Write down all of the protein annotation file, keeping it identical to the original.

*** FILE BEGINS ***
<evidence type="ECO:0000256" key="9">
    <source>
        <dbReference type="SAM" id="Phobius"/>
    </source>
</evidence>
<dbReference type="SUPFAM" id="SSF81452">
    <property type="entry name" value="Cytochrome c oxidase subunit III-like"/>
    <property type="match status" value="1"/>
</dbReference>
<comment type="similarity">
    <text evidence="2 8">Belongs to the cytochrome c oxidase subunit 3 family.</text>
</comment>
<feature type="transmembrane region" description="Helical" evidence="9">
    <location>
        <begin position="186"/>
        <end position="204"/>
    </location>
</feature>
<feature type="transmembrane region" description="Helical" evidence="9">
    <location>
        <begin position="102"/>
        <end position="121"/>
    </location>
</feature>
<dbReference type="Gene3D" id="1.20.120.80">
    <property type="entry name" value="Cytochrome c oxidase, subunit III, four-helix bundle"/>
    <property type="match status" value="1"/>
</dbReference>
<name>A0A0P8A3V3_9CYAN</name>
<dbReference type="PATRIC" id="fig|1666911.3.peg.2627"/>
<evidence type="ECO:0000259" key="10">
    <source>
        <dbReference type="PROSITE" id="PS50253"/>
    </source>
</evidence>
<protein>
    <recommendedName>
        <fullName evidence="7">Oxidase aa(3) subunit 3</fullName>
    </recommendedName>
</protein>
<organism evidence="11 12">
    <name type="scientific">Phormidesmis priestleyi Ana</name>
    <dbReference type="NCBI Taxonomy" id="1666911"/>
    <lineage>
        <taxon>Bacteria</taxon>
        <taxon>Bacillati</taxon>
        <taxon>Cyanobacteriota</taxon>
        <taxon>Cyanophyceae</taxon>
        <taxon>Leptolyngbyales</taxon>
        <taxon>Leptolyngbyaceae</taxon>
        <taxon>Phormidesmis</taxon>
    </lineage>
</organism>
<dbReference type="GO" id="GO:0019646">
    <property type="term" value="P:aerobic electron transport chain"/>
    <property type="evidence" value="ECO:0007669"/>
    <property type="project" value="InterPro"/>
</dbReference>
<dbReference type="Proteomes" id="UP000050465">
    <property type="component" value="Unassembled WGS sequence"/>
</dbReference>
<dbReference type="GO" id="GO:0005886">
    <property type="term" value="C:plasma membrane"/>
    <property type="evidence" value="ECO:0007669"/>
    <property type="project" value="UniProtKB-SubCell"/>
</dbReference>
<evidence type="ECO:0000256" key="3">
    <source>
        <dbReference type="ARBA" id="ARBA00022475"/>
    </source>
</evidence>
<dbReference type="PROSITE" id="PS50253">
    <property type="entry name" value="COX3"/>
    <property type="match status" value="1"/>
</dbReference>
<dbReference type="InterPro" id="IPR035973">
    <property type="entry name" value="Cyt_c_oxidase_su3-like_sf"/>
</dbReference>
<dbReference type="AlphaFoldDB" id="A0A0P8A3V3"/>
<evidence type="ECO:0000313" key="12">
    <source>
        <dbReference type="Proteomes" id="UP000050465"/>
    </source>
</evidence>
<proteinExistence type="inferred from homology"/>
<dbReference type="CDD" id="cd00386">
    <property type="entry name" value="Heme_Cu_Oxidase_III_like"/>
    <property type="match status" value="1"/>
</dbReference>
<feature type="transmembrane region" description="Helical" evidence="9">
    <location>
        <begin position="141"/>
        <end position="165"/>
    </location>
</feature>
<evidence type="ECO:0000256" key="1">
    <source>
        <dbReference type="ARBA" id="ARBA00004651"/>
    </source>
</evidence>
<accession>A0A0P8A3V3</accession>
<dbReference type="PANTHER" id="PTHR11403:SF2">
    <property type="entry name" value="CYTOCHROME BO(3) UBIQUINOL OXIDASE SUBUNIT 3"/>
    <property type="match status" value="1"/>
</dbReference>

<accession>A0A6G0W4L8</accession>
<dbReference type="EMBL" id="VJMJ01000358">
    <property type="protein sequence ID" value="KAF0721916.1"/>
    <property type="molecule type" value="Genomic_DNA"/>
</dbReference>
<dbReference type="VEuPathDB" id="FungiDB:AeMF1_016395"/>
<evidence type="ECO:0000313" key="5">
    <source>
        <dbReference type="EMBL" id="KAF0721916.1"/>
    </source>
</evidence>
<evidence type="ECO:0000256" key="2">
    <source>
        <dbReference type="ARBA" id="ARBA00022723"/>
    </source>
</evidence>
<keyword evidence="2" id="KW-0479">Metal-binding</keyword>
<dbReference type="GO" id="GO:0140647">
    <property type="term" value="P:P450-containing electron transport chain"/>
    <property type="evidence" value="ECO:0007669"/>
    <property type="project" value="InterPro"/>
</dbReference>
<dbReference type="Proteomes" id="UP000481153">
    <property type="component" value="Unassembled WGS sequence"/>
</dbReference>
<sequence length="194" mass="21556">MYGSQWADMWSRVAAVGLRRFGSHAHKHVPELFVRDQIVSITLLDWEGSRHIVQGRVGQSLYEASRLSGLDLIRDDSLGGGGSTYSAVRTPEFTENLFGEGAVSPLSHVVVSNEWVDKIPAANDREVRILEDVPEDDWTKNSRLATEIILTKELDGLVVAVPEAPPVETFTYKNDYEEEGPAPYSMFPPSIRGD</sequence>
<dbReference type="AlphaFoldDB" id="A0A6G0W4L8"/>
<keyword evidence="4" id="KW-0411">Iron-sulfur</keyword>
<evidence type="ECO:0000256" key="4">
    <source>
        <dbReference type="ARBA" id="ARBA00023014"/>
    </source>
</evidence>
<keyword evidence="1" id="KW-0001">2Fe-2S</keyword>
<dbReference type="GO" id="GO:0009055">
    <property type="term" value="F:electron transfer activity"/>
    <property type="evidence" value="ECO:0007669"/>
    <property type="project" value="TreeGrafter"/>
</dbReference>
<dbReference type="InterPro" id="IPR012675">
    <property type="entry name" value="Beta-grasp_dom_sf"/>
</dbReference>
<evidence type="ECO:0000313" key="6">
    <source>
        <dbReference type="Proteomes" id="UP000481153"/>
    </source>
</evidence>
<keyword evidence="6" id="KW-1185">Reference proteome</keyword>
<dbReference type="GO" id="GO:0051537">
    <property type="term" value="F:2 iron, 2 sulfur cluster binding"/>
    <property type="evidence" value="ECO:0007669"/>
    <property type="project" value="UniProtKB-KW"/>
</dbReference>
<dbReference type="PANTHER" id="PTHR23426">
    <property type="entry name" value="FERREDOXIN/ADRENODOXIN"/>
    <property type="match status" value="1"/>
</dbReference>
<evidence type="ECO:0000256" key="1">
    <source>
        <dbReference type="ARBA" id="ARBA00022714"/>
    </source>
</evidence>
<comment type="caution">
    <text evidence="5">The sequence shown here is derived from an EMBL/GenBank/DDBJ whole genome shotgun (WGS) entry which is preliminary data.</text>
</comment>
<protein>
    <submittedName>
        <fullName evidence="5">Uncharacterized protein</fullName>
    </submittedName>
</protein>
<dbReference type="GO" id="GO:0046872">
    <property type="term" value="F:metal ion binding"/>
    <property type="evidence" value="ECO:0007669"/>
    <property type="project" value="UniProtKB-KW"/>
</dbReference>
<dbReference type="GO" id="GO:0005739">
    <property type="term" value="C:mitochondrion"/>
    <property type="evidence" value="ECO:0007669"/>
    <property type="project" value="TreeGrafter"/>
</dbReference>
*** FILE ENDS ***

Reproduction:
<evidence type="ECO:0000256" key="9">
    <source>
        <dbReference type="SAM" id="Phobius"/>
    </source>
</evidence>
<dbReference type="SUPFAM" id="SSF81452">
    <property type="entry name" value="Cytochrome c oxidase subunit III-like"/>
    <property type="match status" value="1"/>
</dbReference>
<comment type="similarity">
    <text evidence="2 8">Belongs to the cytochrome c oxidase subunit 3 family.</text>
</comment>
<feature type="transmembrane region" description="Helical" evidence="9">
    <location>
        <begin position="186"/>
        <end position="204"/>
    </location>
</feature>
<feature type="transmembrane region" description="Helical" evidence="9">
    <location>
        <begin position="102"/>
        <end position="121"/>
    </location>
</feature>
<dbReference type="Gene3D" id="1.20.120.80">
    <property type="entry name" value="Cytochrome c oxidase, subunit III, four-helix bundle"/>
    <property type="match status" value="1"/>
</dbReference>
<name>A0A0P8A3V3_9CYAN</name>
<dbReference type="PATRIC" id="fig|1666911.3.peg.2627"/>
<evidence type="ECO:0000259" key="10">
    <source>
        <dbReference type="PROSITE" id="PS50253"/>
    </source>
</evidence>
<protein>
    <recommendedName>
        <fullName evidence="7">Oxidase aa(3) subunit 3</fullName>
    </recommendedName>
</protein>
<organism evidence="11 12">
    <name type="scientific">Phormidesmis priestleyi Ana</name>
    <dbReference type="NCBI Taxonomy" id="1666911"/>
    <lineage>
        <taxon>Bacteria</taxon>
        <taxon>Bacillati</taxon>
        <taxon>Cyanobacteriota</taxon>
        <taxon>Cyanophyceae</taxon>
        <taxon>Leptolyngbyales</taxon>
        <taxon>Leptolyngbyaceae</taxon>
        <taxon>Phormidesmis</taxon>
    </lineage>
</organism>
<dbReference type="GO" id="GO:0019646">
    <property type="term" value="P:aerobic electron transport chain"/>
    <property type="evidence" value="ECO:0007669"/>
    <property type="project" value="InterPro"/>
</dbReference>
<dbReference type="Proteomes" id="UP000050465">
    <property type="component" value="Unassembled WGS sequence"/>
</dbReference>
<dbReference type="GO" id="GO:0005886">
    <property type="term" value="C:plasma membrane"/>
    <property type="evidence" value="ECO:0007669"/>
    <property type="project" value="UniProtKB-SubCell"/>
</dbReference>
<evidence type="ECO:0000256" key="3">
    <source>
        <dbReference type="ARBA" id="ARBA00022475"/>
    </source>
</evidence>
<dbReference type="PROSITE" id="PS50253">
    <property type="entry name" value="COX3"/>
    <property type="match status" value="1"/>
</dbReference>
<dbReference type="InterPro" id="IPR035973">
    <property type="entry name" value="Cyt_c_oxidase_su3-like_sf"/>
</dbReference>
<dbReference type="AlphaFoldDB" id="A0A0P8A3V3"/>
<evidence type="ECO:0000313" key="12">
    <source>
        <dbReference type="Proteomes" id="UP000050465"/>
    </source>
</evidence>
<proteinExistence type="inferred from homology"/>
<dbReference type="CDD" id="cd00386">
    <property type="entry name" value="Heme_Cu_Oxidase_III_like"/>
    <property type="match status" value="1"/>
</dbReference>
<feature type="transmembrane region" description="Helical" evidence="9">
    <location>
        <begin position="141"/>
        <end position="165"/>
    </location>
</feature>
<evidence type="ECO:0000256" key="1">
    <source>
        <dbReference type="ARBA" id="ARBA00004651"/>
    </source>
</evidence>
<accession>A0A0P8A3V3</accession>
<dbReference type="PANTHER" id="PTHR11403:SF2">
    <property type="entry name" value="CYTOCHROME BO(3) UBIQUINOL OXIDASE SUBUNIT 3"/>
    <property type="match status" value="1"/>
</dbReference>

<accession>A0A6G0W4L8</accession>
<dbReference type="EMBL" id="VJMJ01000358">
    <property type="protein sequence ID" value="KAF0721916.1"/>
    <property type="molecule type" value="Genomic_DNA"/>
</dbReference>
<dbReference type="VEuPathDB" id="FungiDB:AeMF1_016395"/>
<evidence type="ECO:0000313" key="5">
    <source>
        <dbReference type="EMBL" id="KAF0721916.1"/>
    </source>
</evidence>
<evidence type="ECO:0000256" key="2">
    <source>
        <dbReference type="ARBA" id="ARBA00022723"/>
    </source>
</evidence>
<keyword evidence="2" id="KW-0479">Metal-binding</keyword>
<dbReference type="GO" id="GO:0140647">
    <property type="term" value="P:P450-containing electron transport chain"/>
    <property type="evidence" value="ECO:0007669"/>
    <property type="project" value="InterPro"/>
</dbReference>
<dbReference type="Proteomes" id="UP000481153">
    <property type="component" value="Unassembled WGS sequence"/>
</dbReference>
<sequence length="194" mass="21556">MYGSQWADMWSRVAAVGLRRFGSHAHKHVPELFVRDQIVSITLLDWEGSRHIVQGRVGQSLYEASRLSGLDLIRDDSLGGGGSTYSAVRTPEFTENLFGEGAVSPLSHVVVSNEWVDKIPAANDREVRILEDVPEDDWTKNSRLATEIILTKELDGLVVAVPEAPPVETFTYKNDYEEEGPAPYSMFPPSIRGD</sequence>
<dbReference type="AlphaFoldDB" id="A0A6G0W4L8"/>
<keyword evidence="4" id="KW-0411">Iron-sulfur</keyword>
<evidence type="ECO:0000256" key="4">
    <source>
        <dbReference type="ARBA" id="ARBA00023014"/>
    </source>
</evidence>
<keyword evidence="1" id="KW-0001">2Fe-2S</keyword>
<dbReference type="GO" id="GO:0009055">
    <property type="term" value="F:electron transfer activity"/>
    <property type="evidence" value="ECO:0007669"/>
    <property type="project" value="TreeGrafter"/>
</dbReference>
<dbReference type="InterPro" id="IPR012675">
    <property type="entry name" value="Beta-grasp_dom_sf"/>
</dbReference>
<evidence type="ECO:0000313" key="6">
    <source>
        <dbReference type="Proteomes" id="UP000481153"/>
    </source>
</evidence>
<keyword evidence="6" id="KW-1185">Reference proteome</keyword>
<dbReference type="GO" id="GO:0051537">
    <property type="term" value="F:2 iron, 2 sulfur cluster binding"/>
    <property type="evidence" value="ECO:0007669"/>
    <property type="project" value="UniProtKB-KW"/>
</dbReference>
<dbReference type="PANTHER" id="PTHR23426">
    <property type="entry name" value="FERREDOXIN/ADRENODOXIN"/>
    <property type="match status" value="1"/>
</dbReference>
<evidence type="ECO:0000256" key="1">
    <source>
        <dbReference type="ARBA" id="ARBA00022714"/>
    </source>
</evidence>
<comment type="caution">
    <text evidence="5">The sequence shown here is derived from an EMBL/GenBank/DDBJ whole genome shotgun (WGS) entry which is preliminary data.</text>
</comment>
<protein>
    <submittedName>
        <fullName evidence="5">Uncharacterized protein</fullName>
    </submittedName>
</protein>
<dbReference type="GO" id="GO:0046872">
    <property type="term" value="F:metal ion binding"/>
    <property type="evidence" value="ECO:0007669"/>
    <property type="project" value="UniProtKB-KW"/>
</dbReference>
<dbReference type="GO" id="GO:0005739">
    <property type="term" value="C:mitochondrion"/>
    <property type="evidence" value="ECO:0007669"/>
    <property type="project" value="TreeGrafter"/>
</dbReference>